Invest 97L” became Tropical Depression Seven this afternoon, and then Tropical Storm Gabrielle tonight:

Gabrielle’s heaviest rains are approaching Puerto Rico as we speak. Here’s a live radar loop. Because the storm is quite slow-moving, 6 to 10 inches, or more, are expected in spots. This is causing significant concerns about flooding. As Miami meteorologist John Morales explained earlier: “It should come as no surprise to my followers in Puerto Rico that I’m concerned about flash flooding. You’ll EASILY see 10 inches of rain. On flash-floody Puerto Rico, a storm moving less than 10mph skirting the SW tip of the island spells big rain trouble.” More from the National Weather Service’s San Juan office here and here.

What about potential later U.S. impacts, after Puerto Rico? The conventional wisdom is that Gabrielle has essentially no chance of affecting the mainland. Indeed, phrases like “no threat” and “no risk” are being thrown around, based largely on the near-consensus among the computer models that Gabrielle will stay out at sea.

Levi Cowan, however, paints a scenario in his “Tropical Tidbit” video for how Gabrielle could still potentially become an issue for the U.S. East Coast. It begins with recognizing that the interaction between Gabrielle, whose core circulation has become rather compact, and the large sprawling tropical wave to its northeast, creates significant uncertainty about Gabrielle’s exact track in the next few days:

“This wave here is rotating around and will be trying to merge with [Gabrielle],” Cowan says, predicting that Gabrielle and the wave — which the NHC now designates as a separate area of interest, with a 10% of development all its own — will “probably eventually combine into a smaller system, and get more energy bundled into one place, and this could try strengthening into a moderate to strong tropical storm once it clears the islands.” (Dr. Jeff Masters has more on this interaction.) Cowan adds that “the interplay between these two features will be interesting, and exactly where the center of this storm ends up in a couple of days could be a little bit more uncertain than it usually is.”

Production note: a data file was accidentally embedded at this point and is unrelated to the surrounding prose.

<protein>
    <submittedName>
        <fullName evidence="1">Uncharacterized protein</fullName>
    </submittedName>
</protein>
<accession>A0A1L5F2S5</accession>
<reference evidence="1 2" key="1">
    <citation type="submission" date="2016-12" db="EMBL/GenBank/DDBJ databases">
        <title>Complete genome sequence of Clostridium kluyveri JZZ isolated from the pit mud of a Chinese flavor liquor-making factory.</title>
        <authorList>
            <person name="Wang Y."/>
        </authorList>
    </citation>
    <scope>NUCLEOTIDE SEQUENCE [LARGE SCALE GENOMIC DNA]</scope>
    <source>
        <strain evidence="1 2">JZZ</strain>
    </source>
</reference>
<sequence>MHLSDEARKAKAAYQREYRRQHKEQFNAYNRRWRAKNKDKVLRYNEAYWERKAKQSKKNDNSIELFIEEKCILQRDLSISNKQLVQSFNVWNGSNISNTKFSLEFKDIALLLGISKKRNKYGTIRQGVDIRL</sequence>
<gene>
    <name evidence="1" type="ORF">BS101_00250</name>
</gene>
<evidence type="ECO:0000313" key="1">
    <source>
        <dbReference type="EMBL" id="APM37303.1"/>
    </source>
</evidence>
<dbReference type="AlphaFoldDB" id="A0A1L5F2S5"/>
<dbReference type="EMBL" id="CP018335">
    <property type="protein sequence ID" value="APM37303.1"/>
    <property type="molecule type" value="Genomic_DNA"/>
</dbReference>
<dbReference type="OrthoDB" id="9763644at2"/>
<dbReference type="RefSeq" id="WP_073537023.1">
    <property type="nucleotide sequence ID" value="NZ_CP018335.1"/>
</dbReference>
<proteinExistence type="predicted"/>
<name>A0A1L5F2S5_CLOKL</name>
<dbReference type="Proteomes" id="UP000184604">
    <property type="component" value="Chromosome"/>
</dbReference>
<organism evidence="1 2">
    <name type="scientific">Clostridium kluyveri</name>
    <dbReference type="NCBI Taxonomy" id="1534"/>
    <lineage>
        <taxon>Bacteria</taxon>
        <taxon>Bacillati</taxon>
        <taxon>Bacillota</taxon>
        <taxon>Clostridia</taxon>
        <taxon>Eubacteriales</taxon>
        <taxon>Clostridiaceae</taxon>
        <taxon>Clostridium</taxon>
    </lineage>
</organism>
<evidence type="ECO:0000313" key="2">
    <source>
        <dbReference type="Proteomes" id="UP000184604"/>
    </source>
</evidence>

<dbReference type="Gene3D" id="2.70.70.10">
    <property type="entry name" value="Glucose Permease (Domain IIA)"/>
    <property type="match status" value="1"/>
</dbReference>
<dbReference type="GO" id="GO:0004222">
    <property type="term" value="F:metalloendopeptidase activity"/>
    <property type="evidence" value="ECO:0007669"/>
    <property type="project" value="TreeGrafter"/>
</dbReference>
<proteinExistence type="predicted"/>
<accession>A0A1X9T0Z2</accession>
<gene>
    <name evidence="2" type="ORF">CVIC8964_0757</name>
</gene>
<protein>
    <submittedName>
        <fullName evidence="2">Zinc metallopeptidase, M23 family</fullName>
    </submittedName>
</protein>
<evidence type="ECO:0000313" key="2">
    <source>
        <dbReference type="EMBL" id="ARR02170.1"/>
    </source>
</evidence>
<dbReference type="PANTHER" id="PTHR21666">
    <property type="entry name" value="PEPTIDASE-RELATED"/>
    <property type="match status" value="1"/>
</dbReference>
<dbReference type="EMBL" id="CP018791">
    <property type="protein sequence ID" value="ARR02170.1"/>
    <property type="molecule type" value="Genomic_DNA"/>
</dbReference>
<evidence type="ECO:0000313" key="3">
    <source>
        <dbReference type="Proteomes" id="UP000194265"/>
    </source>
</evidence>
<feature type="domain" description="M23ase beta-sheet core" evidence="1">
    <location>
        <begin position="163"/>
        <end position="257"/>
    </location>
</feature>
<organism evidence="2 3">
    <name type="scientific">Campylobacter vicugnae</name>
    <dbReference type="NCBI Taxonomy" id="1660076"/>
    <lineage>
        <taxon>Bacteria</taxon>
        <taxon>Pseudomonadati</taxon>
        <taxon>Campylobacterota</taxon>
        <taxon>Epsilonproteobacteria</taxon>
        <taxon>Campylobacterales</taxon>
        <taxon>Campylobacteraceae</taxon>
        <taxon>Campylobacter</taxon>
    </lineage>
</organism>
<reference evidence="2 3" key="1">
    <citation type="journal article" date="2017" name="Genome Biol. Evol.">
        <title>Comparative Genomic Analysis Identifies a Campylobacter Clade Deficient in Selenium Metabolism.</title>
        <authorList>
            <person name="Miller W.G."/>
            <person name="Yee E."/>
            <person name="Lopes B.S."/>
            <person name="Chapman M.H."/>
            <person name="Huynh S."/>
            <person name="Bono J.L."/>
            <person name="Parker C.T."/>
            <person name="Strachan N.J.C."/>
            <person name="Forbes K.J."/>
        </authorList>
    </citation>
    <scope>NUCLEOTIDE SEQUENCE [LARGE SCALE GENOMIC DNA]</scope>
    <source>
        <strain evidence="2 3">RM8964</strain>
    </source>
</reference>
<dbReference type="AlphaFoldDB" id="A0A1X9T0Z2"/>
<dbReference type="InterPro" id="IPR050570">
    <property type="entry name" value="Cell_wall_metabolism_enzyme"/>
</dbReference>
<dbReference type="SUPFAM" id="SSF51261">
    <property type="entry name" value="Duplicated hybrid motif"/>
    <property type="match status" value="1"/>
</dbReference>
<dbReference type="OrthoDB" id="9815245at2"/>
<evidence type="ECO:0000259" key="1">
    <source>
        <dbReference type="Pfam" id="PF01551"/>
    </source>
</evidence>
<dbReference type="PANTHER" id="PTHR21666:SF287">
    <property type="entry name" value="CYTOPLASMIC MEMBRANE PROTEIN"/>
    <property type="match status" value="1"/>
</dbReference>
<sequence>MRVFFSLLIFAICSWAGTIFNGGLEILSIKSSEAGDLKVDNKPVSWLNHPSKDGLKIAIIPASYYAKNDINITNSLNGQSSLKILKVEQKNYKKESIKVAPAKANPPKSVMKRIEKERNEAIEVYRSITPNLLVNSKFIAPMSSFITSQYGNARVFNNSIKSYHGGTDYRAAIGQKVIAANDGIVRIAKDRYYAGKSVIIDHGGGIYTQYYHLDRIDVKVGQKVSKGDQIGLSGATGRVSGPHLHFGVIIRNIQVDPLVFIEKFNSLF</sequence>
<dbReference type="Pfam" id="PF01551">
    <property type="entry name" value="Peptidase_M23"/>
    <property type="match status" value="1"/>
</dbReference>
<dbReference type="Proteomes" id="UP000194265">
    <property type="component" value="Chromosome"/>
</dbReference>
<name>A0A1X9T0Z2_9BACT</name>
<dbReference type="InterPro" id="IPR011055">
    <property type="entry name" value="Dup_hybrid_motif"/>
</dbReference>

Meanwhile, another source of uncertainty, according to Cowan, is the possibility of land interaction with the islands — particularly mountainous Hispaniola — altering Gabrielle’s track in unexpected ways, including potentially by pulling it west and roughly paralleling Hispaniola’s north coast for a while. If this happens, and Gabrielle (or the eventual Gabrielle/wave hybrid) finds itself centered further west and south than anticipated in a day or two, it would become at least conceivable that a mainland U.S. impact could be on the table, as Cowan explains:

“Can it affect the [mainland] United States?” Cowan asks rhetorically. “I would use the word ‘doubtful’ in this situation, but it’s not completely off the table. … Keep an eye on it, just in case.”

Stay tuned, here and on Twitter at @brendanloy, for the very latest.